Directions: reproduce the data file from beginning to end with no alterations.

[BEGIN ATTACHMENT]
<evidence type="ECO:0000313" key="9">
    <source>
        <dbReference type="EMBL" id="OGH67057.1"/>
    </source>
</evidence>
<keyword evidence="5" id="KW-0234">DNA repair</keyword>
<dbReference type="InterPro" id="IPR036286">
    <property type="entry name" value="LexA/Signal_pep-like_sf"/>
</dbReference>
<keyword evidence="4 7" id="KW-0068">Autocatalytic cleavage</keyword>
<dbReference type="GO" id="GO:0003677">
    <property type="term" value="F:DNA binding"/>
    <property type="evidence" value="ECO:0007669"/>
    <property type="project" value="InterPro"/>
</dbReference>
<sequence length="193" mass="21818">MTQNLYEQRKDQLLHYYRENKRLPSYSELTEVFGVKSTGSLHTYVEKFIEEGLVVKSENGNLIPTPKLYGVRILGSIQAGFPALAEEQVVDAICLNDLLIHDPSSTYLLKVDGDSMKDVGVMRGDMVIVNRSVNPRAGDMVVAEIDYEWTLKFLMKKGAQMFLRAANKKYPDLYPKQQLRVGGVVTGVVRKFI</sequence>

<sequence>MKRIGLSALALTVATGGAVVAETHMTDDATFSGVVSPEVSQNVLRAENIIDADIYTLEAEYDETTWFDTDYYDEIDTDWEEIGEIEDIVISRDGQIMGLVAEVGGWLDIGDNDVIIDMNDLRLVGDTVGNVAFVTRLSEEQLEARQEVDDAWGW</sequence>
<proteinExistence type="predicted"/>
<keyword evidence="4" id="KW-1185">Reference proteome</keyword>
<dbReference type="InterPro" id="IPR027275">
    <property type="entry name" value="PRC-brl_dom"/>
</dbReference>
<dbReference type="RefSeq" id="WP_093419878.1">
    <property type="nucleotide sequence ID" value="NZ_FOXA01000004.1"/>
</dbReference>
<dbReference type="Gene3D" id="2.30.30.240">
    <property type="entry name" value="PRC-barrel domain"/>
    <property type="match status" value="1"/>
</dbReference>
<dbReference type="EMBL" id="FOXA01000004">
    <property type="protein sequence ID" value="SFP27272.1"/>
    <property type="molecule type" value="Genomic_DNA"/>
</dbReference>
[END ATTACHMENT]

<evidence type="ECO:0000313" key="9">
    <source>
        <dbReference type="EMBL" id="OGH67057.1"/>
    </source>
</evidence>
<keyword evidence="5" id="KW-0234">DNA repair</keyword>
<dbReference type="InterPro" id="IPR036286">
    <property type="entry name" value="LexA/Signal_pep-like_sf"/>
</dbReference>
<keyword evidence="4 7" id="KW-0068">Autocatalytic cleavage</keyword>
<dbReference type="GO" id="GO:0003677">
    <property type="term" value="F:DNA binding"/>
    <property type="evidence" value="ECO:0007669"/>
    <property type="project" value="InterPro"/>
</dbReference>
<sequence length="193" mass="21818">MTQNLYEQRKDQLLHYYRENKRLPSYSELTEVFGVKSTGSLHTYVEKFIEEGLVVKSENGNLIPTPKLYGVRILGSIQAGFPALAEEQVVDAICLNDLLIHDPSSTYLLKVDGDSMKDVGVMRGDMVIVNRSVNPRAGDMVVAEIDYEWTLKFLMKKGAQMFLRAANKKYPDLYPKQQLRVGGVVTGVVRKFI</sequence>

<sequence>MKRIGLSALALTVATGGAVVAETHMTDDATFSGVVSPEVSQNVLRAENIIDADIYTLEAEYDETTWFDTDYYDEIDTDWEEIGEIEDIVISRDGQIMGLVAEVGGWLDIGDNDVIIDMNDLRLVGDTVGNVAFVTRLSEEQLEARQEVDDAWGW</sequence>
<proteinExistence type="predicted"/>
<keyword evidence="4" id="KW-1185">Reference proteome</keyword>
<dbReference type="InterPro" id="IPR027275">
    <property type="entry name" value="PRC-brl_dom"/>
</dbReference>
<dbReference type="RefSeq" id="WP_093419878.1">
    <property type="nucleotide sequence ID" value="NZ_FOXA01000004.1"/>
</dbReference>
<dbReference type="Gene3D" id="2.30.30.240">
    <property type="entry name" value="PRC-barrel domain"/>
    <property type="match status" value="1"/>
</dbReference>
<dbReference type="EMBL" id="FOXA01000004">
    <property type="protein sequence ID" value="SFP27272.1"/>
    <property type="molecule type" value="Genomic_DNA"/>
</dbReference>